• I count myself as a freelance writer. i do it beacause I love writing but I have more other things to prioritize.
    Adeline recently posted..Paper Wasp Nest: A Natural MasterpieceMy Profile

  • Tannya

    Well we all know that at first, it is never easy to be a freelance writer but as we go along, we get used to it…
    Tannya recently posted..Make Money by Game Testing Job At HomeMy Profile

    • Not only do we get used to it, but we enjoy it Tannya, at least I do.

  • How do I juggle freelancing? Well, some business consultants advise never placing more than 10% of your eggs in one basket. That means having lots of clients/sources of income. As a full-time freelancer working on book-length projects, that doesn’t work for me, but I still value the core of the concept.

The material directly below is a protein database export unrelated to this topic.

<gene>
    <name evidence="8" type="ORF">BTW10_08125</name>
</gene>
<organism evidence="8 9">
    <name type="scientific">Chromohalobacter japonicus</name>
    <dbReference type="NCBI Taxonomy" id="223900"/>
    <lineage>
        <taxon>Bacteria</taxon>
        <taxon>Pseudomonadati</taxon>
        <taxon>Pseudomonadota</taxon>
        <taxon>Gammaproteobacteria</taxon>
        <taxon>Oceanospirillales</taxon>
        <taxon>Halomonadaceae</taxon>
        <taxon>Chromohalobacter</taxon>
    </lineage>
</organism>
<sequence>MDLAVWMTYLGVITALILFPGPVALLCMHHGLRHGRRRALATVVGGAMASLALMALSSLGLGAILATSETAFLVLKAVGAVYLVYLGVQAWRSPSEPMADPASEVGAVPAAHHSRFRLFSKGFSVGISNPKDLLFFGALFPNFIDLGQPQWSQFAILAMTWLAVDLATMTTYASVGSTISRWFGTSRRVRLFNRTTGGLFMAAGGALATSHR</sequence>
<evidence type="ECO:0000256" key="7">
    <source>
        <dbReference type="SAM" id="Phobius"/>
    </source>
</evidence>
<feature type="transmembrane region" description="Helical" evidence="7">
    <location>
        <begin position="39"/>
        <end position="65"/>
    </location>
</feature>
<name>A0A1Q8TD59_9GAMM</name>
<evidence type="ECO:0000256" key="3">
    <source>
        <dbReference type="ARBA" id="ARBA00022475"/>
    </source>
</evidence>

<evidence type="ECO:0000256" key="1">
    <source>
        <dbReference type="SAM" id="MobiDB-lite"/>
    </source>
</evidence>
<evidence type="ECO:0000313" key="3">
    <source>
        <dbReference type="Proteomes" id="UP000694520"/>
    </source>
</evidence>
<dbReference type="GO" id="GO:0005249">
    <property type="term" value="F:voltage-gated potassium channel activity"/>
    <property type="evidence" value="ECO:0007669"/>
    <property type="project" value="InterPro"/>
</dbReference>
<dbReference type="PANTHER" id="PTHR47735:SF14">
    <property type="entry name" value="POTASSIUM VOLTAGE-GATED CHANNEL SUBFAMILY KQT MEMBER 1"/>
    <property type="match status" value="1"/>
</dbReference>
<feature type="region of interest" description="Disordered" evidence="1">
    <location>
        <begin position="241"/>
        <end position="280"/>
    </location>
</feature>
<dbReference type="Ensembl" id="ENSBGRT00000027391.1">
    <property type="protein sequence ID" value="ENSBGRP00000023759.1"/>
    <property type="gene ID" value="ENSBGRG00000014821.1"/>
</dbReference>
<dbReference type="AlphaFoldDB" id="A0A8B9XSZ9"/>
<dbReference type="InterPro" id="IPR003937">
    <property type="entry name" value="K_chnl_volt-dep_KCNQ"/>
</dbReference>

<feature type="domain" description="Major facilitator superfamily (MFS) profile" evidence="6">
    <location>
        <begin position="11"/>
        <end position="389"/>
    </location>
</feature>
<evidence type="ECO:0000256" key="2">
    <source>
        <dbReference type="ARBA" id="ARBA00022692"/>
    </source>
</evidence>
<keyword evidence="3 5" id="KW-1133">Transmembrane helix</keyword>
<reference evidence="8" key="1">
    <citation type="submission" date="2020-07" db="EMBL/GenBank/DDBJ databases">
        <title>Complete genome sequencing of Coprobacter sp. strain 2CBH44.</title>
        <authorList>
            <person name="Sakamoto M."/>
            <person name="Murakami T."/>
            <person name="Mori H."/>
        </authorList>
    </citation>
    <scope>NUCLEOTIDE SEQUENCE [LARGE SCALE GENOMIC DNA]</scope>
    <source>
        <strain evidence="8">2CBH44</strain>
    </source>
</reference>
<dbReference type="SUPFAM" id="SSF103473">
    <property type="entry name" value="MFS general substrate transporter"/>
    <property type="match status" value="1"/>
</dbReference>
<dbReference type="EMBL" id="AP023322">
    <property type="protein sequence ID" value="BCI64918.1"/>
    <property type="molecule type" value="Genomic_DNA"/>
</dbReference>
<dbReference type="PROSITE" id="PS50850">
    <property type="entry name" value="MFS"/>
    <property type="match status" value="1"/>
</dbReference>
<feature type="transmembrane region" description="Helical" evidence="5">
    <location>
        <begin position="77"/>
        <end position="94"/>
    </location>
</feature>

On the one hand, I like only having to create one or two invoices each month (not 10) and I like having secured income for a long period. However, when a project spans 10 months and commands every waking moment, it would be a minor catastrophe if the client suddenly disappeared – as has been known to happen in publishing.

    So, I try to keep a few tiny projects rolling through the larger ones. This also means that the inevitable period in which I’m waiting on a delinquent author, I have paying work to do. — Though, spending that time getting my business in order and doing some professional development is also time well spent.

    Working on your best-paying projects first is great advice.
    scieditor recently posted..Editing Strategies: ChecklistsMy Profile

    • Scieditor, sounds like you’ve got it down well.